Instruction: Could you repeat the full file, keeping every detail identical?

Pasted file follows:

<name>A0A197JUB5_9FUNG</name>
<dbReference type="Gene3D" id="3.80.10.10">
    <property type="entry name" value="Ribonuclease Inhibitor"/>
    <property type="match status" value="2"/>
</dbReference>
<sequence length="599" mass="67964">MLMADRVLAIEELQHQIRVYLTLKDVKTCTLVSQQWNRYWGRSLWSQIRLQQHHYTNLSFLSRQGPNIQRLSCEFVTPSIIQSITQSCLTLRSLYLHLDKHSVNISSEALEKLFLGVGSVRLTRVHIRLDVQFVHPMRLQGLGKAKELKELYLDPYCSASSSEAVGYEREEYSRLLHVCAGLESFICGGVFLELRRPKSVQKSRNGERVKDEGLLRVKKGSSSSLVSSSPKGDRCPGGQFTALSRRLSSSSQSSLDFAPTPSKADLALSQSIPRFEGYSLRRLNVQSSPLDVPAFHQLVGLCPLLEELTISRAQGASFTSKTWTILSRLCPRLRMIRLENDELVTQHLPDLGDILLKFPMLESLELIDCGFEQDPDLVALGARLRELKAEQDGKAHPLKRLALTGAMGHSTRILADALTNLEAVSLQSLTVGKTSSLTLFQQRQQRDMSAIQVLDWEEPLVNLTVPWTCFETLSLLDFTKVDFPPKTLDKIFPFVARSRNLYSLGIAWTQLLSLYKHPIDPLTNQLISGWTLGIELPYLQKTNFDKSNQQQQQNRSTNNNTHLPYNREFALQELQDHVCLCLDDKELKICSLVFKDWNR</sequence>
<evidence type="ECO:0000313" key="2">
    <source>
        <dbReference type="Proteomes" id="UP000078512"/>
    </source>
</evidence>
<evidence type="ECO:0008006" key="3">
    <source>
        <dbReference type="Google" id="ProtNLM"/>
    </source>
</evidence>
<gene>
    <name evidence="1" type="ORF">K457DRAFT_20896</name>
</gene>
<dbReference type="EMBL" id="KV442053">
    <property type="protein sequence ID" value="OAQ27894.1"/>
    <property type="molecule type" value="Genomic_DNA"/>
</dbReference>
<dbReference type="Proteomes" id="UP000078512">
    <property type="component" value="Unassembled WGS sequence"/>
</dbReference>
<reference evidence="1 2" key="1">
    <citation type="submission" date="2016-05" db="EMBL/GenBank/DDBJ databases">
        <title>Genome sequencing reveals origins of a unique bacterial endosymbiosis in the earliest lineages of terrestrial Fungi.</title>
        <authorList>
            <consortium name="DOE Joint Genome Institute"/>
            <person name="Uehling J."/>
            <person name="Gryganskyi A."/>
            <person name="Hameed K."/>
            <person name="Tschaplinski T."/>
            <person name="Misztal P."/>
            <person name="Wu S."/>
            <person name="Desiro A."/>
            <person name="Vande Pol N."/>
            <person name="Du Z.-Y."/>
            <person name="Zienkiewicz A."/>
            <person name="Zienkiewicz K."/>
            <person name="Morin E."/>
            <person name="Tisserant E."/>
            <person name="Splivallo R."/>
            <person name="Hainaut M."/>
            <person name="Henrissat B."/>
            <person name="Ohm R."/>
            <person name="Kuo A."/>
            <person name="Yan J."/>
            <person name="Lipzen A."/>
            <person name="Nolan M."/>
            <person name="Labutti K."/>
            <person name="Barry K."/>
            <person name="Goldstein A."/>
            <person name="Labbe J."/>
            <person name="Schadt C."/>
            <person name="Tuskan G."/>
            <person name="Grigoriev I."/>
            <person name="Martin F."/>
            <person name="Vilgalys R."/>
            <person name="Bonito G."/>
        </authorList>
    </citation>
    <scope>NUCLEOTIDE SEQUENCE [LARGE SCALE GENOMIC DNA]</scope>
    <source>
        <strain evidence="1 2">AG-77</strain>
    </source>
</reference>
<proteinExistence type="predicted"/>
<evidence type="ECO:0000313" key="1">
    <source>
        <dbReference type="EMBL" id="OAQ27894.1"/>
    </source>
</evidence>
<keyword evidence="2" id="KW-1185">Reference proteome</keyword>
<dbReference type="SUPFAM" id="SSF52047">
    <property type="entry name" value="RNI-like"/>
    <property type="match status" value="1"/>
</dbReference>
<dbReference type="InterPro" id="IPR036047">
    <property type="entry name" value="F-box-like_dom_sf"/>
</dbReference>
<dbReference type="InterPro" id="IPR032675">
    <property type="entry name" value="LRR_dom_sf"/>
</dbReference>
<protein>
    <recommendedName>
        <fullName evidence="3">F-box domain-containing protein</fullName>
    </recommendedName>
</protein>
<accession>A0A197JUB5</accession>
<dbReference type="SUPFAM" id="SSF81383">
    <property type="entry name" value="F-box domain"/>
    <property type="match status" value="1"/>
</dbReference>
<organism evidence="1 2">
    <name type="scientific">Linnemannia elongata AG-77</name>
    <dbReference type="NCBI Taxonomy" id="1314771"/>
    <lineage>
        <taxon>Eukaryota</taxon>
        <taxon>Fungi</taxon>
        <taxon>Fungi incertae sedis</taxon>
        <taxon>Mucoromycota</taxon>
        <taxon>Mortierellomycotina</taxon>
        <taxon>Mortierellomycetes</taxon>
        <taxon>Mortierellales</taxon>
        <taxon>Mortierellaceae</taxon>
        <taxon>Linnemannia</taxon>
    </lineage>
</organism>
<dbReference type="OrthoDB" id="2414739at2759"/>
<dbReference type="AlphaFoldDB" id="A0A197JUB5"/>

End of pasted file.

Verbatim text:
<name>A0A197JUB5_9FUNG</name>
<dbReference type="Gene3D" id="3.80.10.10">
    <property type="entry name" value="Ribonuclease Inhibitor"/>
    <property type="match status" value="2"/>
</dbReference>
<sequence length="599" mass="67964">MLMADRVLAIEELQHQIRVYLTLKDVKTCTLVSQQWNRYWGRSLWSQIRLQQHHYTNLSFLSRQGPNIQRLSCEFVTPSIIQSITQSCLTLRSLYLHLDKHSVNISSEALEKLFLGVGSVRLTRVHIRLDVQFVHPMRLQGLGKAKELKELYLDPYCSASSSEAVGYEREEYSRLLHVCAGLESFICGGVFLELRRPKSVQKSRNGERVKDEGLLRVKKGSSSSLVSSSPKGDRCPGGQFTALSRRLSSSSQSSLDFAPTPSKADLALSQSIPRFEGYSLRRLNVQSSPLDVPAFHQLVGLCPLLEELTISRAQGASFTSKTWTILSRLCPRLRMIRLENDELVTQHLPDLGDILLKFPMLESLELIDCGFEQDPDLVALGARLRELKAEQDGKAHPLKRLALTGAMGHSTRILADALTNLEAVSLQSLTVGKTSSLTLFQQRQQRDMSAIQVLDWEEPLVNLTVPWTCFETLSLLDFTKVDFPPKTLDKIFPFVARSRNLYSLGIAWTQLLSLYKHPIDPLTNQLISGWTLGIELPYLQKTNFDKSNQQQQQNRSTNNNTHLPYNREFALQELQDHVCLCLDDKELKICSLVFKDWNR</sequence>
<evidence type="ECO:0000313" key="2">
    <source>
        <dbReference type="Proteomes" id="UP000078512"/>
    </source>
</evidence>
<evidence type="ECO:0008006" key="3">
    <source>
        <dbReference type="Google" id="ProtNLM"/>
    </source>
</evidence>
<gene>
    <name evidence="1" type="ORF">K457DRAFT_20896</name>
</gene>
<dbReference type="EMBL" id="KV442053">
    <property type="protein sequence ID" value="OAQ27894.1"/>
    <property type="molecule type" value="Genomic_DNA"/>
</dbReference>
<dbReference type="Proteomes" id="UP000078512">
    <property type="component" value="Unassembled WGS sequence"/>
</dbReference>
<reference evidence="1 2" key="1">
    <citation type="submission" date="2016-05" db="EMBL/GenBank/DDBJ databases">
        <title>Genome sequencing reveals origins of a unique bacterial endosymbiosis in the earliest lineages of terrestrial Fungi.</title>
        <authorList>
            <consortium name="DOE Joint Genome Institute"/>
            <person name="Uehling J."/>
            <person name="Gryganskyi A."/>
            <person name="Hameed K."/>
            <person name="Tschaplinski T."/>
            <person name="Misztal P."/>
            <person name="Wu S."/>
            <person name="Desiro A."/>
            <person name="Vande Pol N."/>
            <person name="Du Z.-Y."/>
            <person name="Zienkiewicz A."/>
            <person name="Zienkiewicz K."/>
            <person name="Morin E."/>
            <person name="Tisserant E."/>
            <person name="Splivallo R."/>
            <person name="Hainaut M."/>
            <person name="Henrissat B."/>
            <person name="Ohm R."/>
            <person name="Kuo A."/>
            <person name="Yan J."/>
            <person name="Lipzen A."/>
            <person name="Nolan M."/>
            <person name="Labutti K."/>
            <person name="Barry K."/>
            <person name="Goldstein A."/>
            <person name="Labbe J."/>
            <person name="Schadt C."/>
            <person name="Tuskan G."/>
            <person name="Grigoriev I."/>
            <person name="Martin F."/>
            <person name="Vilgalys R."/>
            <person name="Bonito G."/>
        </authorList>
    </citation>
    <scope>NUCLEOTIDE SEQUENCE [LARGE SCALE GENOMIC DNA]</scope>
    <source>
        <strain evidence="1 2">AG-77</strain>
    </source>
</reference>
<proteinExistence type="predicted"/>
<evidence type="ECO:0000313" key="1">
    <source>
        <dbReference type="EMBL" id="OAQ27894.1"/>
    </source>
</evidence>
<keyword evidence="2" id="KW-1185">Reference proteome</keyword>
<dbReference type="SUPFAM" id="SSF52047">
    <property type="entry name" value="RNI-like"/>
    <property type="match status" value="1"/>
</dbReference>
<dbReference type="InterPro" id="IPR036047">
    <property type="entry name" value="F-box-like_dom_sf"/>
</dbReference>
<dbReference type="InterPro" id="IPR032675">
    <property type="entry name" value="LRR_dom_sf"/>
</dbReference>
<protein>
    <recommendedName>
        <fullName evidence="3">F-box domain-containing protein</fullName>
    </recommendedName>
</protein>
<accession>A0A197JUB5</accession>
<dbReference type="SUPFAM" id="SSF81383">
    <property type="entry name" value="F-box domain"/>
    <property type="match status" value="1"/>
</dbReference>
<organism evidence="1 2">
    <name type="scientific">Linnemannia elongata AG-77</name>
    <dbReference type="NCBI Taxonomy" id="1314771"/>
    <lineage>
        <taxon>Eukaryota</taxon>
        <taxon>Fungi</taxon>
        <taxon>Fungi incertae sedis</taxon>
        <taxon>Mucoromycota</taxon>
        <taxon>Mortierellomycotina</taxon>
        <taxon>Mortierellomycetes</taxon>
        <taxon>Mortierellales</taxon>
        <taxon>Mortierellaceae</taxon>
        <taxon>Linnemannia</taxon>
    </lineage>
</organism>
<dbReference type="OrthoDB" id="2414739at2759"/>
<dbReference type="AlphaFoldDB" id="A0A197JUB5"/>